Looking back now, I’m not sure whether I identified more with the witch than the children. Hansel and Gretel was never my favourite fairy tale. I didn’t care about those kids in the slightest. It was always the house – that hideous, glorious, angler fish of a house.

And what a thing, to have the power of building that.

The older I get, the more interested I am in that witch. I still don’t give a fuck about the children.

Eat them, don’t eat them, who the hell cares. But the witch… the more I think about her, the more I begin to wonder.

If you can make a house out of gingerbread, out of candy and comfits, why are you bothering with children? Nasty things. Unclean. God only knows where they’ve been. And there’s all the innards to deal with. Imagine, you’re making sausages from Gretel’s lower intestine, stuffing away, and all the little bits of gore are dripping over your lovely polished toffee floor.

How do you even clean that? Hot water and detergent, I suppose, but wouldn’t it melt? Or would you just magic it back into undefiled scrumptiousness?

*

Maybe it’s the witch who’s diabetic.

*

She’s certainly limited in her abilities. This is not a criticism: her confectionary skills are incomparable, but if she were that devoted to meat the gingerbread house would be made of flesh, surely? I mean, if you’re going to live in something edible, best make it something you’re actually interested in eating.

It’s like some twisted religious teasing out… either the witch can’t produce a house of meat, staircases of bone and veal, a counterpane of kidney, or she just doesn’t want to.

I like to think it’s a story of desire. The witch lives by herself. No internet. Probably the only company she gets is that of they who come for dinner. And alright, so that company probably spends its time whining about starvation and stepmothers but it’s better than nothing.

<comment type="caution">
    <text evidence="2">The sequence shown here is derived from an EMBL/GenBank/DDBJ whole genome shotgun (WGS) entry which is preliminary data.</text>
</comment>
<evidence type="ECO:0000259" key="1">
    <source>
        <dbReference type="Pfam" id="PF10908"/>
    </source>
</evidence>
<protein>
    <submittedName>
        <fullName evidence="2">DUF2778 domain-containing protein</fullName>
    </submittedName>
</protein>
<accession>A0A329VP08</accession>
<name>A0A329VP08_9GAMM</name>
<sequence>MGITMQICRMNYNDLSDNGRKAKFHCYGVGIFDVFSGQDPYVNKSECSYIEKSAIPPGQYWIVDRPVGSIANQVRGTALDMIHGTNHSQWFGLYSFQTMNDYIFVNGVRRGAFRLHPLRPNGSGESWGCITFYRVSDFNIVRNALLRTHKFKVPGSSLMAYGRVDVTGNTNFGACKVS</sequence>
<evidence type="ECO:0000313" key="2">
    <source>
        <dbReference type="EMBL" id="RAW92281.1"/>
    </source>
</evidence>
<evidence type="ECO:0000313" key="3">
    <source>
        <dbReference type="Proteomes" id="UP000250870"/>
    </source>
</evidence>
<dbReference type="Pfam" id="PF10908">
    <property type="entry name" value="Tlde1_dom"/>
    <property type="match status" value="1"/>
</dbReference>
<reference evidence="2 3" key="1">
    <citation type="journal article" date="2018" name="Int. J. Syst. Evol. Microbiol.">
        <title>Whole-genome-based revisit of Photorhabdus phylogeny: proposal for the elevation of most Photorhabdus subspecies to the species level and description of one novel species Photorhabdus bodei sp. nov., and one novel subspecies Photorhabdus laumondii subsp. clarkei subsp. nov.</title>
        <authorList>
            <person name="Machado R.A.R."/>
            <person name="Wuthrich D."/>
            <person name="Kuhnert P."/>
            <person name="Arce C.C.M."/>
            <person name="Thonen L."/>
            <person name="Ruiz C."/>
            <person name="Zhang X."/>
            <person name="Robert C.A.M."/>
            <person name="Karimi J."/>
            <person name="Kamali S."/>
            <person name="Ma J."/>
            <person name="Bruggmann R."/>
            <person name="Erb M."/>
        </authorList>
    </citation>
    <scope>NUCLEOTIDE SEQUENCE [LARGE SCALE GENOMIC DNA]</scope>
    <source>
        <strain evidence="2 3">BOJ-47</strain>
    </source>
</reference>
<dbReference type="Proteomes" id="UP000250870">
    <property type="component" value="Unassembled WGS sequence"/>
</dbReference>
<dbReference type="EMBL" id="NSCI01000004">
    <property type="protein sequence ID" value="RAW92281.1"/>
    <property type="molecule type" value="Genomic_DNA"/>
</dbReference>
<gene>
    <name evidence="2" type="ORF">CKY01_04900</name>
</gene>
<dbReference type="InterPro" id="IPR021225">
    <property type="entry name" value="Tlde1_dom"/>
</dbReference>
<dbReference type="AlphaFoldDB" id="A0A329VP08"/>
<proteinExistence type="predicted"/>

What’s better than everything is how these visitors conspire in their own demise. It’s greed that turns children into degustation, and if being able to tempt that greed into self-destruction isn’t power to rival the construction of the house in the first place, I don’t know what is.

The White Witch could have given Edmund a mug of tea and some digestive biscuits. The gingerbread witch could have built her house of parsnips. The children were lost and hungry, and parsnips would have been enough.

*

I hate parsnips. They’re foul.

They’re still better than starving.

*

It wasn’t enough to make them act as required. Anyone can make someone do something. That’s a very basic application of force, and of control. Far more sophisticated, and far more difficult, is to make someone want to do as you tell them. Make them want to trust you, make them want to betray their family. Make them want, want, want, because making them do is only controlling their bodies.

Making them want controls everything. That’s real power. Real horror, too, as it’s so good at removing agency, at turning personality into puppet.